have repeatedly used phone and fax "zaps" of government
officials or drug company executives to press for improved
research or for access to new treatments, bombarding the
officials with messages urging, for example, an expanded
access program for a promising new drug. The tactic has been
successful on many occasions, and AIDS TREATMENT NEWS has at
times carried notices of such actions.
Again, Exon's language is broad enough and imprecise enough
that it is difficult to know exactly what would become
illegal. Does repeatedly calling or faxing a drug company
executive with the same message about a potentially life-
saving drug constitute "intent to harass"? Arguably it could,
but no one can say definitively. Former Northern California
American Civil Liberties Union board member Barbara Brenner
thinks it is no accident that such activist work might fall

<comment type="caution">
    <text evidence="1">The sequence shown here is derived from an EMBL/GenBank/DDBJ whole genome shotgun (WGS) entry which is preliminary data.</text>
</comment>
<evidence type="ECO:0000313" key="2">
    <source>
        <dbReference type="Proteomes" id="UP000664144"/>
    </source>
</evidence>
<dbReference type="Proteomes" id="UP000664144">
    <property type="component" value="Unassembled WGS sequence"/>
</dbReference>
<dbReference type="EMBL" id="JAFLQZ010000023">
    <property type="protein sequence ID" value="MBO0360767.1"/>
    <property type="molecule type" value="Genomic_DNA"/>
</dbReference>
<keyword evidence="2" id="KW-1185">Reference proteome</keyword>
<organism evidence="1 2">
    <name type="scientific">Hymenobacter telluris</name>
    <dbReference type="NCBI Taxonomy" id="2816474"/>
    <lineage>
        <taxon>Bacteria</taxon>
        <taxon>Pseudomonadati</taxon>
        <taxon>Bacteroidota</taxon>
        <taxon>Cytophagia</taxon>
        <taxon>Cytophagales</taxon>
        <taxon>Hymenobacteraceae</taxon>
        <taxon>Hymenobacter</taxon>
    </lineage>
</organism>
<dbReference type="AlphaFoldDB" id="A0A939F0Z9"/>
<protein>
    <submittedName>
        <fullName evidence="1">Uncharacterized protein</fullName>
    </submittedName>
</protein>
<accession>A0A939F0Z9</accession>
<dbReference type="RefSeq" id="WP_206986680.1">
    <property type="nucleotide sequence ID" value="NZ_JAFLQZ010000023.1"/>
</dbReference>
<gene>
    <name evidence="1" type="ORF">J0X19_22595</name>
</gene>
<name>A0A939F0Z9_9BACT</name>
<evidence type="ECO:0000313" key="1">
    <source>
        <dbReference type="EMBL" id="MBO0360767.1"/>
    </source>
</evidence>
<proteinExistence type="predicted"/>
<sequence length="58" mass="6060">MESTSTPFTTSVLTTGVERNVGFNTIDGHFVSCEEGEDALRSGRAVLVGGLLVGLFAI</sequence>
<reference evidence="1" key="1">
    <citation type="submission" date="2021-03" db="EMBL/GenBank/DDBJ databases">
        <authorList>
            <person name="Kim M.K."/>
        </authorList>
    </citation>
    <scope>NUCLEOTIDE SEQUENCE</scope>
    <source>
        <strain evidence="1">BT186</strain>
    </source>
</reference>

under the scope of Exon's proposal. "The ability to do
political organizing online is enormous, and I think they're
afraid of that," she argues.
She adds that not only AIDS work may be affected by the
"indecency" provisions, pointing to material she has read
online dealing with breast cancer. "People post a lot of
things," she explains. "I've been reading a lot of stuff
about vaginal dryness as a consequence of chemotherapy."
While common sense might indicate that such discussions of
health concerns shouldn't be tagged as "indecent," the
history of both AIDS education and women's health issues in
this country suggests that common sense does not always
The measure now moves to the House of Representatives. As of
the AIDS TREATMENT NEWS deadline, Russ Rader of Senator
Exon's office was unsure of exactly when a House version of
the "Communications Decency Act" would be considered, but
thought it could happen as soon as late July. But Perry
Plumart, press secretary to California Congresswoman Nancy
Pelosi (who opposes the measure), thinks the contentious
debate over various appropriations bills might delay
consideration of the Telecommunications Act until after the
August Congressional recess.
Such a delay might be advantageous, as it would allow AIDS
lobbyists to regroup after the funding battles and, perhaps,
put some effort into mobilizing opposition to the proposal.